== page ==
Recent advancements in self-attention neural network architectures have raised the bar for open-ended text generation. Yet, while current methods are capable of producing a coherent text which is several hundred words long, attaining control over the content that is being generated—as well as evaluating it—are still open questions. We propose a controlled generation task which is based on expanding a sequence of facts, expressed in natural language, into a longer narrative. We introduce human-based evaluation metrics for this task, as well as a method for deriving a large training dataset. We evaluate three methods on this task, based on fine-tuning pre-trained models. We show that while auto-regressive, unidirectional Language Models such as GPT2 produce better fluency, they struggle to adhere to the requested facts. We propose a plan-and-cloze model (using fine-tuned XLNet) which produces competitive fluency while adhering to the requested content.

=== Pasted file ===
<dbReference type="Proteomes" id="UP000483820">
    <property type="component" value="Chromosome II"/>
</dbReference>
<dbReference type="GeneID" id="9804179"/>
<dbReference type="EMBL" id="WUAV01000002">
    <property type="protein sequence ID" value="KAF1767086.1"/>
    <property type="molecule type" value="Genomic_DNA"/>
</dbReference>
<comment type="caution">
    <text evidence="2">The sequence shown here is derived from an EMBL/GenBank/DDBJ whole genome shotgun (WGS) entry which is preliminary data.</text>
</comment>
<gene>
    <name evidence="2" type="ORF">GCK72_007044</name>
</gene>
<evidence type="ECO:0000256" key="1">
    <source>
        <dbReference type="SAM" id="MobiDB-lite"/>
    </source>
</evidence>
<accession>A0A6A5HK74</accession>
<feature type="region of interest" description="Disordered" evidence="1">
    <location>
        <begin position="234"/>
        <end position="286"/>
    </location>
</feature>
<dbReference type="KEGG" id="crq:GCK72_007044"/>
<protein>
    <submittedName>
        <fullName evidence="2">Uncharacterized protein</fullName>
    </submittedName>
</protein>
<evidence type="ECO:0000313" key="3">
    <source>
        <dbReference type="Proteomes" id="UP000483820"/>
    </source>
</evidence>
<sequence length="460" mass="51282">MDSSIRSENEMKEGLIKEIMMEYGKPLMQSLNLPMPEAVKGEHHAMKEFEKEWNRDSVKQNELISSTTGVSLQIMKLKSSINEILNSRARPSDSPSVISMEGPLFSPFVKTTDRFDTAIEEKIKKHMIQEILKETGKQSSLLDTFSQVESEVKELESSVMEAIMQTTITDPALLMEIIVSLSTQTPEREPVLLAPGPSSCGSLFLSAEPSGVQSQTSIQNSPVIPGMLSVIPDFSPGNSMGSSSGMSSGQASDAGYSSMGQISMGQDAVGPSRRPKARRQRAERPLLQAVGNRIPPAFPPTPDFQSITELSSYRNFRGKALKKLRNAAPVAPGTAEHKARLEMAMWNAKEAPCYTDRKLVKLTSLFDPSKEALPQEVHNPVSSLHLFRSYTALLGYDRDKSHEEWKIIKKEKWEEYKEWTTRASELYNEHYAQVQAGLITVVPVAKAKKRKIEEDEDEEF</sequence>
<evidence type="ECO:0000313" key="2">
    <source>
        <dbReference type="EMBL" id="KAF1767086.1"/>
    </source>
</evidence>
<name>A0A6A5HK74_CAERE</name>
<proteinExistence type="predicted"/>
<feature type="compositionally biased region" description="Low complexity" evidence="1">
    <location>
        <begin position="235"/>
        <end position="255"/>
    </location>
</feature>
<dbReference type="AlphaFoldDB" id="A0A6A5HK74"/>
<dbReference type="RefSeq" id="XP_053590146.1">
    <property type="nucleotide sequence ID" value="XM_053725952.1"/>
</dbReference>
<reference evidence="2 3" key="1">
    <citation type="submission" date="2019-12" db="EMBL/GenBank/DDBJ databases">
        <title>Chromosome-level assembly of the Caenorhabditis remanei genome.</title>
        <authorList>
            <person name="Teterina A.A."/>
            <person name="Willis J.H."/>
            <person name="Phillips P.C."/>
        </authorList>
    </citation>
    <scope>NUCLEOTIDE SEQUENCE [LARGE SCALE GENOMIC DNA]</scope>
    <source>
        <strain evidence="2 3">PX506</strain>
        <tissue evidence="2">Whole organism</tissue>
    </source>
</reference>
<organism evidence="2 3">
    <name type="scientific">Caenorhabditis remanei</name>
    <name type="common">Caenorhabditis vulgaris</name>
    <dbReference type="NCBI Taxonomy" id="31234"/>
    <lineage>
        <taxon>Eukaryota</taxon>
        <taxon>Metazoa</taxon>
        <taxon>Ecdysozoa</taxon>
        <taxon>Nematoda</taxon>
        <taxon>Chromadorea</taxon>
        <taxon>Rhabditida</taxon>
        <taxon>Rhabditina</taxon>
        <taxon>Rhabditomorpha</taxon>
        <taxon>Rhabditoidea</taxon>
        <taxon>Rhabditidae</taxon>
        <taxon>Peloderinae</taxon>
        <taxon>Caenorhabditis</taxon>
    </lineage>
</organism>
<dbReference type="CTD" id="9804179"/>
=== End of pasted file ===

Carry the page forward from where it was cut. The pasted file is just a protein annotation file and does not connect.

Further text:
The process of collecting and annotating training data may introduce distribution artifacts which may limit the ability of models to learn correct generalization behavior. We identify failure modes of SOTA relation extraction (RE) models trained on TACRED, which we attribute to limitations in the data annotation process. We collect and annotate a challenge-set we call Challenging RE (CRE), based on naturally occurring corpus examples, to benchmark this behavior. Our experiments with four state-of-the-art RE models show that they have indeed adopted shallow heuristics that do not generalize to the challenge-set data. Further, we find that alternative question answering modeling performs significantly better than the SOTA models on the challenge-set, despite worse overall TACRED performance. By adding some of the challenge data as training examples, the performance of the model improves. Finally, we provide concrete suggestion on how to improve RE data collection to alleviate this behavior.